Gothic Studies
Chinua Achebe and James Baldwin
Bill Schwarz

The escalation of systematic, if random, violence in the contemporary world frames the concerns of the article, which seeks to read Baldwin for the present. It works by a measure of indirection, arriving at Baldwin after a detour which introduces Chinua Achebe. The Baldwin–Achebe relationship is familiar fare. However, here I explore not the shared congruence between their first novels, but rather focus on their later works, in which the reflexes of terror lie close to the surface. I use Achebe’s final novel, Anthills of the Savanah, as a way into Baldwin’s “difficult” last book, The Evidence of Things Not Seen, suggesting that both these works can speak directly to our own historical present. Both Baldwin and Achebe, I argue, chose to assume the role of witness to the evolving manifestations of catastrophe, which they came to believe enveloped the final years of their lives. In order to seek redemption they each determined to craft a prose—the product of a very particular historical conjuncture—which could bring out into the open the prevailing undercurrents of violence and terror.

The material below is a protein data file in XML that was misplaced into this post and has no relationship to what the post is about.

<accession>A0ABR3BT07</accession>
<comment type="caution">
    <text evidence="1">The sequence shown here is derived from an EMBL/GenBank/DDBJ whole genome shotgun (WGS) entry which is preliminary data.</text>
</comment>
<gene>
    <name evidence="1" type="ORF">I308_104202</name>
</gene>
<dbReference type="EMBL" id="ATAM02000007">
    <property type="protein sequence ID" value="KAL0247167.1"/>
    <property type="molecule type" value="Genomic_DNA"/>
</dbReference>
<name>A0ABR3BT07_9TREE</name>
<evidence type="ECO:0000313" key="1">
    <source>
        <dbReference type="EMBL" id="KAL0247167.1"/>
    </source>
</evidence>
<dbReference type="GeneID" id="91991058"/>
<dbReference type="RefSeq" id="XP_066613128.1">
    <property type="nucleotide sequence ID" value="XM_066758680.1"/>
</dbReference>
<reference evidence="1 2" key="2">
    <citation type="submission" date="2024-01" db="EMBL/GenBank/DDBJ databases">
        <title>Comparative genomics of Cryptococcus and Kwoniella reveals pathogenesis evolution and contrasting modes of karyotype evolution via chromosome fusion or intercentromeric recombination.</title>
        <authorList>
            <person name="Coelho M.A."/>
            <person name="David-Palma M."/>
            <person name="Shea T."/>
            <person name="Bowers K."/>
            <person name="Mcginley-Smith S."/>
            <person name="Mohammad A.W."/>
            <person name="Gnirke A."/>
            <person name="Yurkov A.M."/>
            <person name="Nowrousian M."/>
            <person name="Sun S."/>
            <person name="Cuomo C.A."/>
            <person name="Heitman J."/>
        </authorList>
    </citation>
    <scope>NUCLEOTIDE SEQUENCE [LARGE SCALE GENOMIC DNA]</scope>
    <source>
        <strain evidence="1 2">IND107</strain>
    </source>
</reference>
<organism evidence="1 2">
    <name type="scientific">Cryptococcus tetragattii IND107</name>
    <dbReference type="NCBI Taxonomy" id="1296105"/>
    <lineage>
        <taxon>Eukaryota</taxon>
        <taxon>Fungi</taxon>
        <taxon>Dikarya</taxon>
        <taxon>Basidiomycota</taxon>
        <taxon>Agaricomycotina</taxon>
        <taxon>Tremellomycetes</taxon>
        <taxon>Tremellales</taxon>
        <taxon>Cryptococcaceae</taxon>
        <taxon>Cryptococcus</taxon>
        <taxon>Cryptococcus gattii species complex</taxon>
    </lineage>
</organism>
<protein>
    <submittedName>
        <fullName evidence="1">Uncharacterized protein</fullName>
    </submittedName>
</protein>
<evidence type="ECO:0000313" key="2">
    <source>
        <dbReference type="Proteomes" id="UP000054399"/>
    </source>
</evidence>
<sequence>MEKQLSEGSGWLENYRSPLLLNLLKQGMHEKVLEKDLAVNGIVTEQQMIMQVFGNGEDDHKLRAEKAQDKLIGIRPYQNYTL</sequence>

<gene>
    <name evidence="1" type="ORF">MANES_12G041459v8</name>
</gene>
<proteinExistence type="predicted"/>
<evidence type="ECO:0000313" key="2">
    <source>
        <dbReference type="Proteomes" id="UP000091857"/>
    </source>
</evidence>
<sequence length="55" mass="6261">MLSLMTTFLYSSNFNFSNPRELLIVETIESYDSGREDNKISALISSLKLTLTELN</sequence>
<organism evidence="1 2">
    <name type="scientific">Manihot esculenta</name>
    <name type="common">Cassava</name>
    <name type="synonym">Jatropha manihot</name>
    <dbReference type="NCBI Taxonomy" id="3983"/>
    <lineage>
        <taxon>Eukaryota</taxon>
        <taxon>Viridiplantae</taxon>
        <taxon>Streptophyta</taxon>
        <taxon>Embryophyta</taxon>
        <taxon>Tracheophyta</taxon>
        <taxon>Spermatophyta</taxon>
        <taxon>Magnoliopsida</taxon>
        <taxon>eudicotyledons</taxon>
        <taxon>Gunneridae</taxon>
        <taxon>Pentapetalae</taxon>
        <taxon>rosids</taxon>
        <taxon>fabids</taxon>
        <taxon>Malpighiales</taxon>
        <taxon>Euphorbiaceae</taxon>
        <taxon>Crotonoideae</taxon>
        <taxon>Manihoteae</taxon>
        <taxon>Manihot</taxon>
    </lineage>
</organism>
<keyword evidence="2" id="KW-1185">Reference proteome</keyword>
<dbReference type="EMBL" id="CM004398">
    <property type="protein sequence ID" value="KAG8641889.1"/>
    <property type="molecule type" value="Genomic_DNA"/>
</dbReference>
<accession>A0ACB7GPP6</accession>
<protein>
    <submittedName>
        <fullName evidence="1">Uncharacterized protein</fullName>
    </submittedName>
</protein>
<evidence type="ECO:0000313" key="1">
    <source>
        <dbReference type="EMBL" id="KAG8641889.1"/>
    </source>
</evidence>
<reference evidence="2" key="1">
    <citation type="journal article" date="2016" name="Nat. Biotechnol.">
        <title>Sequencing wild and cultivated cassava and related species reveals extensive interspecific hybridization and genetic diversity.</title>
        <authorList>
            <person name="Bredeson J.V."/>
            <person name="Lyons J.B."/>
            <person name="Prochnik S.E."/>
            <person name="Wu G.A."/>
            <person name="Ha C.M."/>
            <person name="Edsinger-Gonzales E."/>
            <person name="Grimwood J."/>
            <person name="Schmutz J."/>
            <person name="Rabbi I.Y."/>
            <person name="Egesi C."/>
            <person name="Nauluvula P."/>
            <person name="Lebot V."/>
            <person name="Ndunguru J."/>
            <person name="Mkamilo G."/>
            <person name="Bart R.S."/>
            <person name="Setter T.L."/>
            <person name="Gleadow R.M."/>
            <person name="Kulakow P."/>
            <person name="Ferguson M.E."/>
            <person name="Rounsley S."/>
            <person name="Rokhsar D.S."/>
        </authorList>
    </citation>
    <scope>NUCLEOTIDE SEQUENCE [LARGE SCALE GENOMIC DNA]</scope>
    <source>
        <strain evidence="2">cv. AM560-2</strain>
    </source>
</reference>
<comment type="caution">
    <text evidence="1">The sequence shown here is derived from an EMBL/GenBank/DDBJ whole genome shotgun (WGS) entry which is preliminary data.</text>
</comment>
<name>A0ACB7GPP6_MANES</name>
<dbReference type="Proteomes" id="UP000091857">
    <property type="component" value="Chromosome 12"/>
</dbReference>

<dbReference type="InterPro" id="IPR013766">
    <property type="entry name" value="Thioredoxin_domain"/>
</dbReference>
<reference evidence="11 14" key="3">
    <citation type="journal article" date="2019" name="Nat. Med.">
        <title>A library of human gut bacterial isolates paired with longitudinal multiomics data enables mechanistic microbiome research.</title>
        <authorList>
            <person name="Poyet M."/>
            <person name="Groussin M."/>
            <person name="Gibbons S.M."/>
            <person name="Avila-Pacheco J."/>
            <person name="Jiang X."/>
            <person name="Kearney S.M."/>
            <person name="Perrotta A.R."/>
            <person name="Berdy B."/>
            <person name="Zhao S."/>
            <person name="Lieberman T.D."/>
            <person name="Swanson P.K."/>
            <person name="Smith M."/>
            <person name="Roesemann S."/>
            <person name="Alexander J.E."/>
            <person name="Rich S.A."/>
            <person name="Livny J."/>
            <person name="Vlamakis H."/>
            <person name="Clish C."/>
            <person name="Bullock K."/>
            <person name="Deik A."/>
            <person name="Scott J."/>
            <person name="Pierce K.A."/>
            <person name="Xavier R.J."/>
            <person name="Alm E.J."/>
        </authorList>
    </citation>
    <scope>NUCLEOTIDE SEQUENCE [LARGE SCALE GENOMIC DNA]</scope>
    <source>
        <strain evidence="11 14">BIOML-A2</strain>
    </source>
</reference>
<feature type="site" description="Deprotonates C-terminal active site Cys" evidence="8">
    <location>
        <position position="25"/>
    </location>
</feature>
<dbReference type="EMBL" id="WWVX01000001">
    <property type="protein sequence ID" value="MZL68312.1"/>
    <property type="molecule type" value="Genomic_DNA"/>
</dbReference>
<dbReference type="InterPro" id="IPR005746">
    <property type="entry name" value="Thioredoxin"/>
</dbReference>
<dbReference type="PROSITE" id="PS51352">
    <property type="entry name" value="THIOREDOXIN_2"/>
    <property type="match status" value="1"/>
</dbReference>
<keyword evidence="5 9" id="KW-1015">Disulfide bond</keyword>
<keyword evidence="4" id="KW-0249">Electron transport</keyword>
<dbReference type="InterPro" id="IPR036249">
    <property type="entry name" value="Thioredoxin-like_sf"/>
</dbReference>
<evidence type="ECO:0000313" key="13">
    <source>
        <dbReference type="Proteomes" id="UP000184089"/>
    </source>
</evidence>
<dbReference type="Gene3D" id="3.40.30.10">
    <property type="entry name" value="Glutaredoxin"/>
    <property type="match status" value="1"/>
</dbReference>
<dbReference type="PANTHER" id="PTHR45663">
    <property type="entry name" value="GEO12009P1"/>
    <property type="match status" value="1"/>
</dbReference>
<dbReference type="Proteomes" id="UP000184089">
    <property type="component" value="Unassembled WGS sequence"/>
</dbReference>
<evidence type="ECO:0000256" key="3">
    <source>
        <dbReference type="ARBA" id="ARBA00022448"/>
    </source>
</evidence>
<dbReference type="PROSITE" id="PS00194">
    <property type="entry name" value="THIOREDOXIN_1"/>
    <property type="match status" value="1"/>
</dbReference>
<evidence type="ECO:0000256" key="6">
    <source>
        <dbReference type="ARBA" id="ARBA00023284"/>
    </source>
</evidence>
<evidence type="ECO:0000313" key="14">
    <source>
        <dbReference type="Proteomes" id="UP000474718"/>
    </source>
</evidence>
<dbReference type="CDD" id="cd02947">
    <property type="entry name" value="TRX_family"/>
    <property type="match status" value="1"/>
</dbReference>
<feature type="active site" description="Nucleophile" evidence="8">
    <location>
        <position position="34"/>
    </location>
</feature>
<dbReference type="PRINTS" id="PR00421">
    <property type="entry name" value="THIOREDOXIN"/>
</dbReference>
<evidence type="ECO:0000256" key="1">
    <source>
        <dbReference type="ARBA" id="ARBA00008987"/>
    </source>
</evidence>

James Baldwin Review
The Rising Relevance of James Baldwin
Justin A. Joyce, Douglas Field and Dwight A. McBride
James Baldwin Review
James Baldwin and Ray Charles in “The Hallelujah Chorus”
Ed Pavlić